As luck would have it, I was perusing some old NYC/Brooklyn books yesterday and spotted, in plain view, a picture of the building that housed Morris Shorin's American Leaf Tobacco Company in Williamsburg, Brooklyn.  That's the good news. The bad?  It's a low-res shot and it was taken a little before ALTC would have moved in.

Morris Shorin (Chigorinsky at the time), I am 99% convinced at this point, was making and selling cigars and other tobacco products in partnership with a man named Metz (or Melz) from at least 1905-07 before obtaining a loan and starting the American Leaf Tobacco Company in 1908, possibly reviving the name of a firm that had probably shut down a couple of years earlier.  I would really like to get the story of the whole ALTC history firmed up but need access to some information that itself needs to be tracked down.

Chigorinsky and Metz operated out of a building at 140 Throop Avenue on the bustling Williamsburg, Bedford-Stuyvesant border (and which was possibly the prior location of ALTC in the 1890's). This would have been an ideal spot for a tobacconist's shop and was located quite close to where the family lived at the time. What is known is that sometime between 1908 and the summer of 1917 (probably much closer to the former rather than latter date) the ALTC moved to 7 Debevoise St in Williamsburg, just a couple of blocks away from 140 Throop Avenue.  This too would have been prime retail territory but the building would also have facilitated a second story business; possible retail and wholesale operations were undertaken at the same time.  Two stories of apartments comprised the 3rd and 4th floors.

Located down the street from a huge vaudeville theater and next to a cafe, 7 Debevoise St was captured in a Brooklyn Daily Eagle Post Card around 1906.  I found the shot in a great book by Richard L. Dutton called Brooklyn:  The Brooklyn Daily Eagle Postcards 1905-07 and have cropped out the building to show here (twice, as I have tried to enhance the picture). I am not sure if that second story sign (which I cannot yet decipher but might say Can Can) was for #7 or #9 (building to the right of this one).  While not quite an ALTC shot, I'm getting closer!

Here is the wide angle shot reproduced in the book-it has more detail when not blown up:

Tuesday, January 3, 2012

State Of Confusion

Perhaps the Summer of Love vibes were strong enough to reach Duryea, PA in 1967 but the Comic Pennant insets that came in that year's football packs were enough to make one think some banana peels must have gotten mixed into the Mac Baren at Topps HQ  How else can one explain the downright groovy sayings that adorn this 31 subject insert set?

Here is a prime example of one of the team oriented cards-note how the snarky saying is wedged in there:

The back is pure period tan sticker back:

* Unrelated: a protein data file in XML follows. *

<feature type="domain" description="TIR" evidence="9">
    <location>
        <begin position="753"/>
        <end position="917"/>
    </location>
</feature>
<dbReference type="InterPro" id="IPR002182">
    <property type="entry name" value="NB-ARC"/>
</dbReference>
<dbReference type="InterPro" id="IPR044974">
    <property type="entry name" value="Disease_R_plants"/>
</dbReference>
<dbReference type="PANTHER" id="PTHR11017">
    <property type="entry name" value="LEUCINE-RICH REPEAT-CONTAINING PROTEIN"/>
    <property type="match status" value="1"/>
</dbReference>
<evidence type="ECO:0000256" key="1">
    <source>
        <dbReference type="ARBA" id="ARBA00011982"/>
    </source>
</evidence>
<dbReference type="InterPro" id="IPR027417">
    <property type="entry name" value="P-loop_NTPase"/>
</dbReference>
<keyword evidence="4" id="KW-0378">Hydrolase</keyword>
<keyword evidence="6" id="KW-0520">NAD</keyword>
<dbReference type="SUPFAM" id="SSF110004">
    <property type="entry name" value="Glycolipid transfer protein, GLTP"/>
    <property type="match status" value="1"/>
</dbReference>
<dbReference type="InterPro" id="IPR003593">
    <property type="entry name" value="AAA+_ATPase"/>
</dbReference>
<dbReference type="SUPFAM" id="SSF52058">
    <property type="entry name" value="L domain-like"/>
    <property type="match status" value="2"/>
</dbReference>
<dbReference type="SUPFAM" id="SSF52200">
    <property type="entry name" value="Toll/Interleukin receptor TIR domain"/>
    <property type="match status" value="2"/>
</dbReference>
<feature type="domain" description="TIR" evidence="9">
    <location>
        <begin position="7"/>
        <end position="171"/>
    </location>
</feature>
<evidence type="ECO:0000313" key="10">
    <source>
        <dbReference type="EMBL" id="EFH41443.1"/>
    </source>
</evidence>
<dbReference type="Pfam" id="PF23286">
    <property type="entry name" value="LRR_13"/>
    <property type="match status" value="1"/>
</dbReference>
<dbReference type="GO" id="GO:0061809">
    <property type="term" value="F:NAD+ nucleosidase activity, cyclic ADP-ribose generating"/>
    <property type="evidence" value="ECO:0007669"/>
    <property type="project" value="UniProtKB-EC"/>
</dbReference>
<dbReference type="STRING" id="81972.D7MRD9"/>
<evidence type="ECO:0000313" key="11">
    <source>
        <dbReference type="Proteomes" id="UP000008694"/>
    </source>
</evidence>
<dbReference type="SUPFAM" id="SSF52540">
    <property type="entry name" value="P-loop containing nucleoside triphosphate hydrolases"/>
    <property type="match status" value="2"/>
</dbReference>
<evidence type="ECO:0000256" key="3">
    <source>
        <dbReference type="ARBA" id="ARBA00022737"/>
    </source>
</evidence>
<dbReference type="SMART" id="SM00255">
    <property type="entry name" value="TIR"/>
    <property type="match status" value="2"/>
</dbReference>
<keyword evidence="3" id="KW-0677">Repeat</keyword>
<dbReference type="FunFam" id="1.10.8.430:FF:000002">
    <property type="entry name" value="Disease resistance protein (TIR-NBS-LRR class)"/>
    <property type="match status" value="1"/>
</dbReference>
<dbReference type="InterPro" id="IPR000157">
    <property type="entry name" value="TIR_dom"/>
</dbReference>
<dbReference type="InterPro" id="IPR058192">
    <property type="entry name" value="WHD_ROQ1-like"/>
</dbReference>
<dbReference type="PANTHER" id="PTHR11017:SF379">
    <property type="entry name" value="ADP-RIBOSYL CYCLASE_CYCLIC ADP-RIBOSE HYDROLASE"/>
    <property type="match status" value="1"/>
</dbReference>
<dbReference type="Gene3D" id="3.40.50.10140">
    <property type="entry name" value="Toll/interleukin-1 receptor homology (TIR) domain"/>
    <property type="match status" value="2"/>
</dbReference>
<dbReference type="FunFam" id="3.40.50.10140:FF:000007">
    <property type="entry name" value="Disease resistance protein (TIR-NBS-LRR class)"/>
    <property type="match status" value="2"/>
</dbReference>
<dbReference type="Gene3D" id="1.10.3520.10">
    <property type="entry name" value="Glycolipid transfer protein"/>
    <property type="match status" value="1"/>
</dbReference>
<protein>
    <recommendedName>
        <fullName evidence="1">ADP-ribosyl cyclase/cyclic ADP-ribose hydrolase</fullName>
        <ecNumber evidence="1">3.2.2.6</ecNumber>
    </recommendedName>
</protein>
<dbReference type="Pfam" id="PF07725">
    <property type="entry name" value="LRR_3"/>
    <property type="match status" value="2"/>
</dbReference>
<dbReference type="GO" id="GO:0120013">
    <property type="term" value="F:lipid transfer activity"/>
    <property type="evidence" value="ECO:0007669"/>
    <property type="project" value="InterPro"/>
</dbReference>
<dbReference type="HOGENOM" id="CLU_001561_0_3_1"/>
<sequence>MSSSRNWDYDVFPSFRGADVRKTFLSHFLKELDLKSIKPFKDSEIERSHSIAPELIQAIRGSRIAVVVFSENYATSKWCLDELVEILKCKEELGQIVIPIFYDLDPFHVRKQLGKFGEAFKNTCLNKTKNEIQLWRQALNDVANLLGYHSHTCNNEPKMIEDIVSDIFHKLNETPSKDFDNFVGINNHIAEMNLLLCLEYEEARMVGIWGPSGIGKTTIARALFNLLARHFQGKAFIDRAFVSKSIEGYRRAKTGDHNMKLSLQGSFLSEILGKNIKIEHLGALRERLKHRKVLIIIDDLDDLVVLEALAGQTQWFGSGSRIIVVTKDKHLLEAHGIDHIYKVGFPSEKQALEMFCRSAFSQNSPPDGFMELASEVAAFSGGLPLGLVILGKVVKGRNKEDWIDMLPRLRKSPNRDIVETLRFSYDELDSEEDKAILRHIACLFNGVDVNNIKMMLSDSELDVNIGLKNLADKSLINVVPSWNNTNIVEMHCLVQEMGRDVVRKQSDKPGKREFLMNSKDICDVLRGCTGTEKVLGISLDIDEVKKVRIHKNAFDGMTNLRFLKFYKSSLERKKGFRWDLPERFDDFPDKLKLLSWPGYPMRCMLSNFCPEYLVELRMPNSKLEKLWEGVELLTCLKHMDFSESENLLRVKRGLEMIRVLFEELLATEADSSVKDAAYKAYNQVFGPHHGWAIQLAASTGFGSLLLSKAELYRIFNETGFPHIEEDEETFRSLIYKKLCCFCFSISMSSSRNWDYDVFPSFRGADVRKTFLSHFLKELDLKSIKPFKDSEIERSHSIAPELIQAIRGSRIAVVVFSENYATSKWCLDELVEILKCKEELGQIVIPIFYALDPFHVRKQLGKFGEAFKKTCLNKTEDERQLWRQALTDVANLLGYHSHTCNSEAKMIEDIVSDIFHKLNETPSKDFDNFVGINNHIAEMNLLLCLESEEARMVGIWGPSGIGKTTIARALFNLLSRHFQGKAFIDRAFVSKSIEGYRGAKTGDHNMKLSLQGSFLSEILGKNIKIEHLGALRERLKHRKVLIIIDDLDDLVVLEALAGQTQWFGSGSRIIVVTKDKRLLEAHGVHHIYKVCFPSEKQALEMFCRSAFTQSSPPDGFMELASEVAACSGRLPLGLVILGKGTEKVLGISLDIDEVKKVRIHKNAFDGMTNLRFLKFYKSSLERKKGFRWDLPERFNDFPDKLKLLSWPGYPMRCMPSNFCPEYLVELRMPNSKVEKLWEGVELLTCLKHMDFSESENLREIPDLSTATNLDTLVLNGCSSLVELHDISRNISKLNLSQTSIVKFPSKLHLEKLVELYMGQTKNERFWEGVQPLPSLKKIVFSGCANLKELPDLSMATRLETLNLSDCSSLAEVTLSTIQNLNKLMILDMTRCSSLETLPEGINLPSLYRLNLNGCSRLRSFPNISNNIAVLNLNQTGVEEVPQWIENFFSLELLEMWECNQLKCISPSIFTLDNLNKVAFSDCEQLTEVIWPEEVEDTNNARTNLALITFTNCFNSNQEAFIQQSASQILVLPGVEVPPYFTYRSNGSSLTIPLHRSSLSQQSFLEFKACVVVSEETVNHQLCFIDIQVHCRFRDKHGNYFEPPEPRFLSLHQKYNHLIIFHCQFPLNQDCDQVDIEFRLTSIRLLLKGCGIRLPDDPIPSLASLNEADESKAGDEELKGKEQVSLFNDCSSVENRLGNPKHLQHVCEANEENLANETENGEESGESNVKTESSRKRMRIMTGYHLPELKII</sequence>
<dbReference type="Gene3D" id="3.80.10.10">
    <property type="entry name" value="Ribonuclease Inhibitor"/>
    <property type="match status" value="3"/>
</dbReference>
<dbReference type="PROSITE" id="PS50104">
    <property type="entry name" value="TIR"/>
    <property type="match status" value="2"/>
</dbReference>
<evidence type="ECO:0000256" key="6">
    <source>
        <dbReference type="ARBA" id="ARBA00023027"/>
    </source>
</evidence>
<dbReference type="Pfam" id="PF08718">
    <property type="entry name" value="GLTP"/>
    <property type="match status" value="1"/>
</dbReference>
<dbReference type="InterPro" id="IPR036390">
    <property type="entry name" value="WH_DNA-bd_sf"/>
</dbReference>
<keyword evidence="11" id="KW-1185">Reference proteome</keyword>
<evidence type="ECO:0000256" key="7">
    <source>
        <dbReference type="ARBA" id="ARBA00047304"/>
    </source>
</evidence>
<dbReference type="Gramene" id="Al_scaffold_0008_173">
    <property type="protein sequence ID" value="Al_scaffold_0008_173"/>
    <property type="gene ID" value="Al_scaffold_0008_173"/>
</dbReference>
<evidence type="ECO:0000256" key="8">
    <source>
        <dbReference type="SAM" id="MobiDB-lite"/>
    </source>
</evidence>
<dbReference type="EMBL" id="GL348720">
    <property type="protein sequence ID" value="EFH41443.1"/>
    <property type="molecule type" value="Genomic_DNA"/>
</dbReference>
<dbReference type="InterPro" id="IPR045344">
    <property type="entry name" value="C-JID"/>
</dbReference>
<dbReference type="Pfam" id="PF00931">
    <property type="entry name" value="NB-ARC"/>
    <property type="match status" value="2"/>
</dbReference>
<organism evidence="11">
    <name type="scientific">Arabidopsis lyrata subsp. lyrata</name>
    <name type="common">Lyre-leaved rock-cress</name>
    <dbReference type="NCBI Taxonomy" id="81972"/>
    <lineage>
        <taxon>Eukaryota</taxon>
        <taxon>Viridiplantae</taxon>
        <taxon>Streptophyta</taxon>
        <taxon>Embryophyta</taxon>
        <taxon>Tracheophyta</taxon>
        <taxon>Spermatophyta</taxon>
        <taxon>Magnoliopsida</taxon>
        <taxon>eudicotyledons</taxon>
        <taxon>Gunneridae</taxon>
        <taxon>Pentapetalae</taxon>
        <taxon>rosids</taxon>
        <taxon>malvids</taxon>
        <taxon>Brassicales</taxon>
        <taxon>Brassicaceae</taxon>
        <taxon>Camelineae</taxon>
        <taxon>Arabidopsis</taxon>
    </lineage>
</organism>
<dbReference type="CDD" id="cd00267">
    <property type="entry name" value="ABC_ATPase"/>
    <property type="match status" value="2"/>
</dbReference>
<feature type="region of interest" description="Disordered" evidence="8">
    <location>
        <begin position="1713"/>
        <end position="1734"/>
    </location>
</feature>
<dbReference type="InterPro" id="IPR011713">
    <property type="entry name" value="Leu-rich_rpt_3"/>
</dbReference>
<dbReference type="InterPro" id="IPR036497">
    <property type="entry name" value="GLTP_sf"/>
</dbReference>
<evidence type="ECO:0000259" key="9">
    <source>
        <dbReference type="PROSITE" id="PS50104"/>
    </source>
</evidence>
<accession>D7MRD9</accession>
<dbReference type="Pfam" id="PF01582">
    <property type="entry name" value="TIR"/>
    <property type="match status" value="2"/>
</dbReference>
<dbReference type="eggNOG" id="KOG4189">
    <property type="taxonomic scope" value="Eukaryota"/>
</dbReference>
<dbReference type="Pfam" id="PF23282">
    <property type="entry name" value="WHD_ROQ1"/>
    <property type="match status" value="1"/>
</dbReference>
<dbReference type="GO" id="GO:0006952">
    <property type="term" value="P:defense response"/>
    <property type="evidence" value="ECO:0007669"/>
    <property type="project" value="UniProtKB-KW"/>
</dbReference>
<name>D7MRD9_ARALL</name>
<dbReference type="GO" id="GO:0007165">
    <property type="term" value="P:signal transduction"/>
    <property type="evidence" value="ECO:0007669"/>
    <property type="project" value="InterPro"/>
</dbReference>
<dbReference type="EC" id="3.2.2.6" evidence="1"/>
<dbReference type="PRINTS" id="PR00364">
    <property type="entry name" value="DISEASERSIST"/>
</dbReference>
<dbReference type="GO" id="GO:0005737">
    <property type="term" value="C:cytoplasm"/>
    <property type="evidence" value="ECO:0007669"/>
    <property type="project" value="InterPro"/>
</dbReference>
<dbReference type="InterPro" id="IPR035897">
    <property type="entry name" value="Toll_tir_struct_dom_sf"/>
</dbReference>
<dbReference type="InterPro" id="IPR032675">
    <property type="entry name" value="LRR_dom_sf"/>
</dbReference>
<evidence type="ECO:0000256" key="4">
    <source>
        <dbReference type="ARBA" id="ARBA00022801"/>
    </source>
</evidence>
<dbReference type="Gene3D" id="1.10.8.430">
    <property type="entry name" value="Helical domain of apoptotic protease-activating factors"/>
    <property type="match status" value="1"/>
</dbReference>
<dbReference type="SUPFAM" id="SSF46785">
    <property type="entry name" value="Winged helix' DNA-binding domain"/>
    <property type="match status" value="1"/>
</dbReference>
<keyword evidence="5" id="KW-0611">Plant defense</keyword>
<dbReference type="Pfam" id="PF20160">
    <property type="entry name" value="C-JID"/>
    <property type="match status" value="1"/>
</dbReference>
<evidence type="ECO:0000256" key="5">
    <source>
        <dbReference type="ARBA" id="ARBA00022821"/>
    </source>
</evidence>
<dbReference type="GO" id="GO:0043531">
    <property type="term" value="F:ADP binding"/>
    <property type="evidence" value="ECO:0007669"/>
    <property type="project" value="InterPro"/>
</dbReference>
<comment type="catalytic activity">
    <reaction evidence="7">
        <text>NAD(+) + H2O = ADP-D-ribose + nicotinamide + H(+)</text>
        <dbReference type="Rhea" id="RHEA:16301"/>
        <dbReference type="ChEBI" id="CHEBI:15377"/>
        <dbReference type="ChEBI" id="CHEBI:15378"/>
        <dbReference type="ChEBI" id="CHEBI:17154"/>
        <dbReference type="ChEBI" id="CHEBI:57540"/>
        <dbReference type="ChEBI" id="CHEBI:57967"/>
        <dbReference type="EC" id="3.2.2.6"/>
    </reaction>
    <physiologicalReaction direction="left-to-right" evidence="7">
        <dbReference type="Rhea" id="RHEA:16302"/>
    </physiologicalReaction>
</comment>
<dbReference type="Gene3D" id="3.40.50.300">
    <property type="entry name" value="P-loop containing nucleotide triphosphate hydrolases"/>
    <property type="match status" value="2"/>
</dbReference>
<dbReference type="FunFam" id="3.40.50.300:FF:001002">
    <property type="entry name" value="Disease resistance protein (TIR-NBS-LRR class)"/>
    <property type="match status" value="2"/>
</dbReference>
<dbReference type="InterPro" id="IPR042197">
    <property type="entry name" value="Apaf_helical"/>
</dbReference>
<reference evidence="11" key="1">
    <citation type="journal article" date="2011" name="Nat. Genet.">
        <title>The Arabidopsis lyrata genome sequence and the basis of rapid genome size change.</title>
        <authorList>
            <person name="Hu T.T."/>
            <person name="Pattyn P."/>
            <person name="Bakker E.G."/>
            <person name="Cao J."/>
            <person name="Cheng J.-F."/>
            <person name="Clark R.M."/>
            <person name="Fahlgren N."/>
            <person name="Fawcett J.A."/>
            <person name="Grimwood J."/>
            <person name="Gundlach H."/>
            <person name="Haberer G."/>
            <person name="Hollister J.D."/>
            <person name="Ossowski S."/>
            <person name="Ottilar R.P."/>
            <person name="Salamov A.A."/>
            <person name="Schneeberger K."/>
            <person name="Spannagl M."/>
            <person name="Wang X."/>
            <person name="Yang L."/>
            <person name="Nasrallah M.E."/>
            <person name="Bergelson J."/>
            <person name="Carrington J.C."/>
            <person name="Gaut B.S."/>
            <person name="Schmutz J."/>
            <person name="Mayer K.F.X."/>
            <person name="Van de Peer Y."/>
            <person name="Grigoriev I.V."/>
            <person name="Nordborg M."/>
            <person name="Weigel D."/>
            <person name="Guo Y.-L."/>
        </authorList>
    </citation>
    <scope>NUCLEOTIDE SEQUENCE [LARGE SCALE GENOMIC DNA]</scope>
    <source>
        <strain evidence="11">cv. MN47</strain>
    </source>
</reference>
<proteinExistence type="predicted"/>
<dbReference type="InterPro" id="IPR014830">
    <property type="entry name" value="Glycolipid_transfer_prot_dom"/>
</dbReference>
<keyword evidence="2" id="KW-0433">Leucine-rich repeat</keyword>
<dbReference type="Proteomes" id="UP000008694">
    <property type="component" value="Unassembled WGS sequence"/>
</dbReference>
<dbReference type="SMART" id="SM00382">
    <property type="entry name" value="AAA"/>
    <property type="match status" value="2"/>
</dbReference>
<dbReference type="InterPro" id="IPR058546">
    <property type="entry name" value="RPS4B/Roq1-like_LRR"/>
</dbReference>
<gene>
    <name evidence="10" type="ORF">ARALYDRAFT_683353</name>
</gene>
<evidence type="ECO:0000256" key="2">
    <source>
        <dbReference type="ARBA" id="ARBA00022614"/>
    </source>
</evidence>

We'll come back to the back in a minute. Topps only had AFL rights in 1967 so the nine teams in the league such as Oakland -- "(Fat People in) Oakland (are Usually Icebox) Raiders" -- were rounded out in the Comic Pennants with a couple of college-themed stickers suck as "Notre Dame (Hunchback Of)" and a whole lot of amusing and borderline offensive sayings such as "Down With Teachers" or "Nutstu U."  There was also a "Confused State" and my personal favorite:

It's hard to tell but that is actually a card and not a peelable sticker.  Look at the Jets sticker and you will see the score line where the sticker was meant to be peeled.  The card version is also lacking the "Peel Off Pennant Carefully" line.  The back of the card sure look sticker-stock-like but it's cardboard and not the usual tan backing paper:

To make matters even more confused, Beckett states that there is a style in "adhesive form with the pennant merely printed on card stock".  Well, if true that makes three types but I am thinking they thought the cardboard version had a sticker back, hence the, ah, confusion, but maybe there is a third version.

The stickers were allegedly withdrawn due to their outrageous sayings, which theoretically accounts for their scarcity but it is possible the short, 132 card AFL set also did not remain on the shelves all that long.  Yanking the stickers would seemingly make another type of insert necessary and there is no other option in '67. The stickers do seem offensive in many respects and I am thinking two could have been pulled prior to distribution (33 would be an expected set count for standard-sized stickers) so it is possible I guess but definitely not a given. The cardboard version is also stated to have been sold on its own; no pack exists to my knowledge but it could have been a fun pack item in such a scenario.